Common Transport Policy

Common Transport Policy in Europe

Transport Policy in general

The transport sector, which accounts for 7% of GDP, 7% of employment, 40% of Member States’ investment and 30% of EU energy consumption, clearly plays a key role. Over the past 20 years, intra-Community demand for transport has grown almost continuously, with 3% annual growth for goods and 2% for passengers. The EC Treaty initially provided for the obligation to implement a common transport policy. A Court of Justice decision (1985) was nevertheless required before the Council finally decided to adopt measures organising the free movement of services in this sector. Significant work to liberalise transport has been carried out since 1988.

The European Commission completed the transport sector’s objectives set out above in its December 1998 communication. The objectives were to promote the working of the internal market, construct trans-European networks and connect the infrastructures of EU candidate countries to the systems existing within the Europe of the 15. The Commission encourages public-private partnerships (PPP) in the area of trans-European networks.

In September 2001, the European Commission submitted its White Paper “European transport policy for 2010: time to decide”. This document sets out 60 measures to nurture the development of transport while ensuring its efficiency, good quality and safety. The European Commission is particularly keen to encourage modes of transport other than road transport, such as coastal navigation (short sea shipping), internal navigation and rail transport. It will also step up the Galilee project, a global satellite navigation system destined to become the industry standard for the 21st century in this field.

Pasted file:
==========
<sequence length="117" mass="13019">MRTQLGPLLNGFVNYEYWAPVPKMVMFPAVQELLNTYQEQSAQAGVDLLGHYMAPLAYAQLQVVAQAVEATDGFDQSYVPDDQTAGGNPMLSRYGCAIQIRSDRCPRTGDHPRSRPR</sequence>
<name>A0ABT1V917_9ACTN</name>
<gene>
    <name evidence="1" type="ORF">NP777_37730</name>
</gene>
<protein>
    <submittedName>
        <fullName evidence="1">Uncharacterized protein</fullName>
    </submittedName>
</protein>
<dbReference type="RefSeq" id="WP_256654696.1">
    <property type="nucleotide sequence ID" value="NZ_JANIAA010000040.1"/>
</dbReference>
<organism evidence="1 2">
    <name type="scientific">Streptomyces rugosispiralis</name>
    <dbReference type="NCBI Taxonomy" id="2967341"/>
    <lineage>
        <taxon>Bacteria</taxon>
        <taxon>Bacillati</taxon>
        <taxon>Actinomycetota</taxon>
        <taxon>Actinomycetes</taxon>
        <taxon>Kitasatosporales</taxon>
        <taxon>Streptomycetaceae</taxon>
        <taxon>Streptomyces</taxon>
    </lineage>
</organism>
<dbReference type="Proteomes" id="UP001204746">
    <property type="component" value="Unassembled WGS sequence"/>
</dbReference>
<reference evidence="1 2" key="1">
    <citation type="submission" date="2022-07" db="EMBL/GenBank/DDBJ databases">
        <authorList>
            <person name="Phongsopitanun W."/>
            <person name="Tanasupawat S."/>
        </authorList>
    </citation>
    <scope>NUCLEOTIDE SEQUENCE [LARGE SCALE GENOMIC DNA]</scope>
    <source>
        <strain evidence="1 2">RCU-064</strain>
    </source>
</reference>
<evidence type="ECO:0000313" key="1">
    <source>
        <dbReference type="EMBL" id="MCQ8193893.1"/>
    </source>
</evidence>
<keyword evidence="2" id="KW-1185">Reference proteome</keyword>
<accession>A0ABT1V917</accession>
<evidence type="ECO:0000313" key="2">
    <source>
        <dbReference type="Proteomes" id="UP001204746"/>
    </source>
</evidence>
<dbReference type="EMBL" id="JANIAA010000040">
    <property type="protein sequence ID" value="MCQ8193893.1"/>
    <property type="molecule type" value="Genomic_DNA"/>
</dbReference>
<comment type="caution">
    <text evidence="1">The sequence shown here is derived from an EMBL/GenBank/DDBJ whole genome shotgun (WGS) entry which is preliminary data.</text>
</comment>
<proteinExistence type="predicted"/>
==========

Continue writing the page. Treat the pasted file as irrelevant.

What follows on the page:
Description of Common Transport Policy

The Concise Encyclopedia of the European Union describes common transport policy in the following terms: [1] The Treaty of Rome envisages a common transport policy, but not in language specific enough to presuppose any particular course of action. In 1982 the European Parliament brought proceedings against the Council of Ministers for failure to carry out its Treaty obligations in the transport area. The Court of Justice delivered a split ruling: it supported the Parliament in limited respects, based on general principles, but it held that the common transport policy itself was too vague to be relied on in a court of law.

There followed a variety of Commission initiatives – on road safety, on frontier documents, on commercial lorries, on rail links, on infrastructure (trans-European networks), on safety at sea, on liberalisation of air fares, on state airline monopolies, and so forth. Each of these, however, could be dealt with as single market legislation or under EU competition policy, and although many aspects of transport are well suited to supranational governance (air traffic control in Europe, for example, is notoriously chaotic), it remains the case that a comprehensive common transport policy is unlikely to take shape unless the EU becomes a fully federal entity.


Notas y References

  1. Based on the book “A Concise Encyclopedia of the European Union from Aachen to Zollverein”, by Rodney Leach (Profile Books; London)

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